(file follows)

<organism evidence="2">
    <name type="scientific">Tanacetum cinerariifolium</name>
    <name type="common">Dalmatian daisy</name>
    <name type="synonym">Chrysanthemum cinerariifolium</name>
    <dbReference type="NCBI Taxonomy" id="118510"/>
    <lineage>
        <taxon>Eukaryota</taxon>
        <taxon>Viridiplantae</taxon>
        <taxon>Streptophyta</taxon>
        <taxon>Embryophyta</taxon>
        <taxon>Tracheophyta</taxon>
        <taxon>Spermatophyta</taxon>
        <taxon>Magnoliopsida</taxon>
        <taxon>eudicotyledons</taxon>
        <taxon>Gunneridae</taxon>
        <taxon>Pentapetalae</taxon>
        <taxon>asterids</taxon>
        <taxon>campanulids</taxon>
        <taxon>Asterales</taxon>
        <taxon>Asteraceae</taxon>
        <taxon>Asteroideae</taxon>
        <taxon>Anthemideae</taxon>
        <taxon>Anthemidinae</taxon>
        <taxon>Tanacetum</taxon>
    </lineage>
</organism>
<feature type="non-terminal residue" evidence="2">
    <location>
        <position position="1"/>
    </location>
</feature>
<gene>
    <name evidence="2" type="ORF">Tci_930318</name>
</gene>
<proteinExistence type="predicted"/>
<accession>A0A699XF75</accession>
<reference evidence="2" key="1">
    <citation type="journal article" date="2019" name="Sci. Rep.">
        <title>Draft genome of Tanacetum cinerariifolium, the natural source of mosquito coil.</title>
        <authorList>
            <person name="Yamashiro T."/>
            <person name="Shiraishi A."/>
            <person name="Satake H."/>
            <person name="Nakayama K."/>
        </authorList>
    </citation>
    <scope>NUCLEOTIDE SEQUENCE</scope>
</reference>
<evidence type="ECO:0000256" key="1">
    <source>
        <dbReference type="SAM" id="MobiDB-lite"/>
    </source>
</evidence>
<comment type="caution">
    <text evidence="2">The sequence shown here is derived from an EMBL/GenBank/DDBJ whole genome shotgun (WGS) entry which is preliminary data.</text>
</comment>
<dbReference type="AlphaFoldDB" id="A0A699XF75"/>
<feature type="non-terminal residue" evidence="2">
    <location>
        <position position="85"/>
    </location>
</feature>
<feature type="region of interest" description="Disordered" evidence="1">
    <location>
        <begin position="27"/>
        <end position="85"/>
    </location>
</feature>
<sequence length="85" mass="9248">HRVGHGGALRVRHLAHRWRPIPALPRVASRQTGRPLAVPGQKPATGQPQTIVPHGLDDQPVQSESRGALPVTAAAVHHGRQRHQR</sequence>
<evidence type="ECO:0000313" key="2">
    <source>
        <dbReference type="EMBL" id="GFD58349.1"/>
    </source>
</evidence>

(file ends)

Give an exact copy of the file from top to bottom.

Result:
<organism evidence="2">
    <name type="scientific">Tanacetum cinerariifolium</name>
    <name type="common">Dalmatian daisy</name>
    <name type="synonym">Chrysanthemum cinerariifolium</name>
    <dbReference type="NCBI Taxonomy" id="118510"/>
    <lineage>
        <taxon>Eukaryota</taxon>
        <taxon>Viridiplantae</taxon>
        <taxon>Streptophyta</taxon>
        <taxon>Embryophyta</taxon>
        <taxon>Tracheophyta</taxon>
        <taxon>Spermatophyta</taxon>
        <taxon>Magnoliopsida</taxon>
        <taxon>eudicotyledons</taxon>
        <taxon>Gunneridae</taxon>
        <taxon>Pentapetalae</taxon>
        <taxon>asterids</taxon>
        <taxon>campanulids</taxon>
        <taxon>Asterales</taxon>
        <taxon>Asteraceae</taxon>
        <taxon>Asteroideae</taxon>
        <taxon>Anthemideae</taxon>
        <taxon>Anthemidinae</taxon>
        <taxon>Tanacetum</taxon>
    </lineage>
</organism>
<feature type="non-terminal residue" evidence="2">
    <location>
        <position position="1"/>
    </location>
</feature>
<gene>
    <name evidence="2" type="ORF">Tci_930318</name>
</gene>
<proteinExistence type="predicted"/>
<accession>A0A699XF75</accession>
<reference evidence="2" key="1">
    <citation type="journal article" date="2019" name="Sci. Rep.">
        <title>Draft genome of Tanacetum cinerariifolium, the natural source of mosquito coil.</title>
        <authorList>
            <person name="Yamashiro T."/>
            <person name="Shiraishi A."/>
            <person name="Satake H."/>
            <person name="Nakayama K."/>
        </authorList>
    </citation>
    <scope>NUCLEOTIDE SEQUENCE</scope>
</reference>
<evidence type="ECO:0000256" key="1">
    <source>
        <dbReference type="SAM" id="MobiDB-lite"/>
    </source>
</evidence>
<comment type="caution">
    <text evidence="2">The sequence shown here is derived from an EMBL/GenBank/DDBJ whole genome shotgun (WGS) entry which is preliminary data.</text>
</comment>
<dbReference type="AlphaFoldDB" id="A0A699XF75"/>
<feature type="non-terminal residue" evidence="2">
    <location>
        <position position="85"/>
    </location>
</feature>
<feature type="region of interest" description="Disordered" evidence="1">
    <location>
        <begin position="27"/>
        <end position="85"/>
    </location>
</feature>
<sequence length="85" mass="9248">HRVGHGGALRVRHLAHRWRPIPALPRVASRQTGRPLAVPGQKPATGQPQTIVPHGLDDQPVQSESRGALPVTAAAVHHGRQRHQR</sequence>
<evidence type="ECO:0000313" key="2">
    <source>
        <dbReference type="EMBL" id="GFD58349.1"/>
    </source>
</evidence>